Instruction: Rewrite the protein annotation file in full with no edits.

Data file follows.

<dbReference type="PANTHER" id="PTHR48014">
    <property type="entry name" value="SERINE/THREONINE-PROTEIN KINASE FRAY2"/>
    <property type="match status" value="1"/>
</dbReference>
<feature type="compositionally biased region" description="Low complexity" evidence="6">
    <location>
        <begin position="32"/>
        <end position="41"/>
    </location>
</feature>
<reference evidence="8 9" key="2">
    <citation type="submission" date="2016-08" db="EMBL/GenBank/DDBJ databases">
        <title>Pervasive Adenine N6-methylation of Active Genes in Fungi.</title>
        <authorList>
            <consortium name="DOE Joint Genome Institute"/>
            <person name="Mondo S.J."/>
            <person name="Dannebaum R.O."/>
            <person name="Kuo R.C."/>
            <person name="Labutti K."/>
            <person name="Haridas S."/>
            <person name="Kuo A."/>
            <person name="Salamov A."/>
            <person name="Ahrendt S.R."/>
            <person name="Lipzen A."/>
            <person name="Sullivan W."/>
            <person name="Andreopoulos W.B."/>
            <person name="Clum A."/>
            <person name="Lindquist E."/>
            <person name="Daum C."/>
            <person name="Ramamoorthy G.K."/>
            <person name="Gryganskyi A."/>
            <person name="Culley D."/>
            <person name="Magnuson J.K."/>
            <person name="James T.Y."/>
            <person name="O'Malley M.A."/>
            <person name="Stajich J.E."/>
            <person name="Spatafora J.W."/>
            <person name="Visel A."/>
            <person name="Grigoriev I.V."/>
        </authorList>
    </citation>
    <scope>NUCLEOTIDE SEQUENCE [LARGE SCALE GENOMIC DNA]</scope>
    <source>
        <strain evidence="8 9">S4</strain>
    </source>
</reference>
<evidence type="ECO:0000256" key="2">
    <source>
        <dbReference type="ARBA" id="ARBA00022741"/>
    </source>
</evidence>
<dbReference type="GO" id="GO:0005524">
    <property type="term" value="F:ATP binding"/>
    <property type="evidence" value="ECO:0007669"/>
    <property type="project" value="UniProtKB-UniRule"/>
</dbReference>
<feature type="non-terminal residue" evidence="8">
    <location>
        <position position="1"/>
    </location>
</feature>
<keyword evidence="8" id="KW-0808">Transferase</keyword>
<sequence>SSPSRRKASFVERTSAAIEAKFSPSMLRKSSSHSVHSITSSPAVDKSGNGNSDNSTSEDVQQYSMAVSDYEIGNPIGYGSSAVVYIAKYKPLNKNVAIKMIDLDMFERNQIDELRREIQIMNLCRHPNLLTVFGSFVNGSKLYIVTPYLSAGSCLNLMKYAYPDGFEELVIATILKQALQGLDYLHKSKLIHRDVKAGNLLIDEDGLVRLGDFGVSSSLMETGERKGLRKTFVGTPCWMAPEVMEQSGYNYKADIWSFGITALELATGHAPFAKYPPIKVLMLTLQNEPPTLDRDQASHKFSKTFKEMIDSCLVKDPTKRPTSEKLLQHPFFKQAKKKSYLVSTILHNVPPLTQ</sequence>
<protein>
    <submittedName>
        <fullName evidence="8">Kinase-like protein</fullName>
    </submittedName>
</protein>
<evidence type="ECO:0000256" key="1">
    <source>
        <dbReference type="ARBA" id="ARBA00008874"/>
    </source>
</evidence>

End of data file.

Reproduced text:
<dbReference type="PANTHER" id="PTHR48014">
    <property type="entry name" value="SERINE/THREONINE-PROTEIN KINASE FRAY2"/>
    <property type="match status" value="1"/>
</dbReference>
<feature type="compositionally biased region" description="Low complexity" evidence="6">
    <location>
        <begin position="32"/>
        <end position="41"/>
    </location>
</feature>
<reference evidence="8 9" key="2">
    <citation type="submission" date="2016-08" db="EMBL/GenBank/DDBJ databases">
        <title>Pervasive Adenine N6-methylation of Active Genes in Fungi.</title>
        <authorList>
            <consortium name="DOE Joint Genome Institute"/>
            <person name="Mondo S.J."/>
            <person name="Dannebaum R.O."/>
            <person name="Kuo R.C."/>
            <person name="Labutti K."/>
            <person name="Haridas S."/>
            <person name="Kuo A."/>
            <person name="Salamov A."/>
            <person name="Ahrendt S.R."/>
            <person name="Lipzen A."/>
            <person name="Sullivan W."/>
            <person name="Andreopoulos W.B."/>
            <person name="Clum A."/>
            <person name="Lindquist E."/>
            <person name="Daum C."/>
            <person name="Ramamoorthy G.K."/>
            <person name="Gryganskyi A."/>
            <person name="Culley D."/>
            <person name="Magnuson J.K."/>
            <person name="James T.Y."/>
            <person name="O'Malley M.A."/>
            <person name="Stajich J.E."/>
            <person name="Spatafora J.W."/>
            <person name="Visel A."/>
            <person name="Grigoriev I.V."/>
        </authorList>
    </citation>
    <scope>NUCLEOTIDE SEQUENCE [LARGE SCALE GENOMIC DNA]</scope>
    <source>
        <strain evidence="8 9">S4</strain>
    </source>
</reference>
<evidence type="ECO:0000256" key="2">
    <source>
        <dbReference type="ARBA" id="ARBA00022741"/>
    </source>
</evidence>
<dbReference type="GO" id="GO:0005524">
    <property type="term" value="F:ATP binding"/>
    <property type="evidence" value="ECO:0007669"/>
    <property type="project" value="UniProtKB-UniRule"/>
</dbReference>
<feature type="non-terminal residue" evidence="8">
    <location>
        <position position="1"/>
    </location>
</feature>
<keyword evidence="8" id="KW-0808">Transferase</keyword>
<sequence>SSPSRRKASFVERTSAAIEAKFSPSMLRKSSSHSVHSITSSPAVDKSGNGNSDNSTSEDVQQYSMAVSDYEIGNPIGYGSSAVVYIAKYKPLNKNVAIKMIDLDMFERNQIDELRREIQIMNLCRHPNLLTVFGSFVNGSKLYIVTPYLSAGSCLNLMKYAYPDGFEELVIATILKQALQGLDYLHKSKLIHRDVKAGNLLIDEDGLVRLGDFGVSSSLMETGERKGLRKTFVGTPCWMAPEVMEQSGYNYKADIWSFGITALELATGHAPFAKYPPIKVLMLTLQNEPPTLDRDQASHKFSKTFKEMIDSCLVKDPTKRPTSEKLLQHPFFKQAKKKSYLVSTILHNVPPLTQ</sequence>
<protein>
    <submittedName>
        <fullName evidence="8">Kinase-like protein</fullName>
    </submittedName>
</protein>
<evidence type="ECO:0000256" key="1">
    <source>
        <dbReference type="ARBA" id="ARBA00008874"/>
    </source>
</evidence>